‘Give me your tired, your poor, / Your huddled masses yearning to breathe free’

These words were penned by the American poet Emma Lazarus in her sonnet “The New Colossus.” Did you know that Lazarus wrote this poem in 1883 to raise funds for the construction of a pedestal for the Statue of Liberty? In 1903, a bronze plaque with the poem was mounted inside the pedestal––it’s still there to this day!

What do these words mean to students in their understanding of the United States’ attitude toward immigration? How have our collective ideas about immigrants changed since the statue was raised?

Download the sample lesson plans to deeply explore “The New Colossus” with your students. The lesson plans are appropriate for students in grades 6 and up. This rich resource contains:

  • Introduction to Shared Inquiry
  • A full suite of interpretive activities you can conduct with your students, including:
    • Prereading
    • First reading with sharing questions
    • Rereading activities with two options
    • Shared Inquiry discussion instructions with interpretive questions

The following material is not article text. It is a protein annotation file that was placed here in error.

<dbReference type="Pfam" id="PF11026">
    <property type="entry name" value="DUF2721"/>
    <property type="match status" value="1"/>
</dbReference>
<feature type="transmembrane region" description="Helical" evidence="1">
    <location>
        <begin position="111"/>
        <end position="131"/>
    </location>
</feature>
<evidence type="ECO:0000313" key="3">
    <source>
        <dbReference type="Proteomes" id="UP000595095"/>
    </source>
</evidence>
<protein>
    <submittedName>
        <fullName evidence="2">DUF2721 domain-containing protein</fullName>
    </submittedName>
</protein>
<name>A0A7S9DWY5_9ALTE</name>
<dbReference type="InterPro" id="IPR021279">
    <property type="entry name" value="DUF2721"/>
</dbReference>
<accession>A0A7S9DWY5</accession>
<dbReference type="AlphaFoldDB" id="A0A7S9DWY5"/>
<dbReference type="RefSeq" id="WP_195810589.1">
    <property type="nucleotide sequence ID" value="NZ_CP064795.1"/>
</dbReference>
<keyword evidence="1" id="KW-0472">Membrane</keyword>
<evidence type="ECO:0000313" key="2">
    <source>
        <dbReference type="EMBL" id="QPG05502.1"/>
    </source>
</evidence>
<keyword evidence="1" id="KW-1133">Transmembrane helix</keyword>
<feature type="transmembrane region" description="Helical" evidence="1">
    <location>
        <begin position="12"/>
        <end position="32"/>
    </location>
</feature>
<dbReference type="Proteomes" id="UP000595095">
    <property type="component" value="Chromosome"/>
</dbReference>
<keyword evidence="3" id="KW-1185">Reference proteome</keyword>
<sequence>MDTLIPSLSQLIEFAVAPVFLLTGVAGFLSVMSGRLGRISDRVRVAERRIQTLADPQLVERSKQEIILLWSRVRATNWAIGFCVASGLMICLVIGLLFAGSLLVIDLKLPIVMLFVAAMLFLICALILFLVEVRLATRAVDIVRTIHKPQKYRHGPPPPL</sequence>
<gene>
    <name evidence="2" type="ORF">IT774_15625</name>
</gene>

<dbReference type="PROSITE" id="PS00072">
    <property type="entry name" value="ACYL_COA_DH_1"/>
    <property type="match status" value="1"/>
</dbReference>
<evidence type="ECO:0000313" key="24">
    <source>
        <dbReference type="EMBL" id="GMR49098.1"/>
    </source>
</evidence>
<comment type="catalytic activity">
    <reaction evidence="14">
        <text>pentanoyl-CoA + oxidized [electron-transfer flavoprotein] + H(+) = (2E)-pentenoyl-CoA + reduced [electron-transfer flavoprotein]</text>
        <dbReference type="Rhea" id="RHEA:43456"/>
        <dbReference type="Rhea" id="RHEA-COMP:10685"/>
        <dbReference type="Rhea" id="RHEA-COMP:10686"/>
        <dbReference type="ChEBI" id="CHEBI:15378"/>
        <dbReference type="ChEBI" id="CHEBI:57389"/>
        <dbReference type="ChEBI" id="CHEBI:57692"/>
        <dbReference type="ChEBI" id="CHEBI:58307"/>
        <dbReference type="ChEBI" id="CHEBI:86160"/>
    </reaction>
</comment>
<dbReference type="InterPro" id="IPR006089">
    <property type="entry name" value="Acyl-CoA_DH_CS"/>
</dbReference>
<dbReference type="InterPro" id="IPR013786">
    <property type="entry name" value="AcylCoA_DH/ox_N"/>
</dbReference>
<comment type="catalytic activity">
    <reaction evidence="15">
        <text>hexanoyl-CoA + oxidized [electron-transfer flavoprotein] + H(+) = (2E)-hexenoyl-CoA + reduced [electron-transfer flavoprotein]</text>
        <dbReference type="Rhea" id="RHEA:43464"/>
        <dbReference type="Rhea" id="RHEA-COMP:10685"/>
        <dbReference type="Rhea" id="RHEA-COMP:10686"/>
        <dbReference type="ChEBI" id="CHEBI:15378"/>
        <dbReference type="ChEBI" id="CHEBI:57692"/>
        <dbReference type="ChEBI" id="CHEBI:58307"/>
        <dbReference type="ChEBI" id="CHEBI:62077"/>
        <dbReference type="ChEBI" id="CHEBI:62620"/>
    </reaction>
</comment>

• Discussion and argumentative writing extensions
  • Research questions with suggested sources
  • The full text of the poem

We invite you to conduct as many of the activities as you feel comfortable leading in your classroom. This resource is especially suited for US history, civics, and social studies units, as well as English language arts. You will hear many interesting ideas from your students as you explore this well-known, but sometimes overlooked, poem!

For more information on using Great Books texts with your history, civics, and social studies classes, visit our web page here to learn more! If you’d like more information about Junior Great Books programs and additional anthologies for grades 6 and above, please get in touch with your Great Books K–12 partnership manager!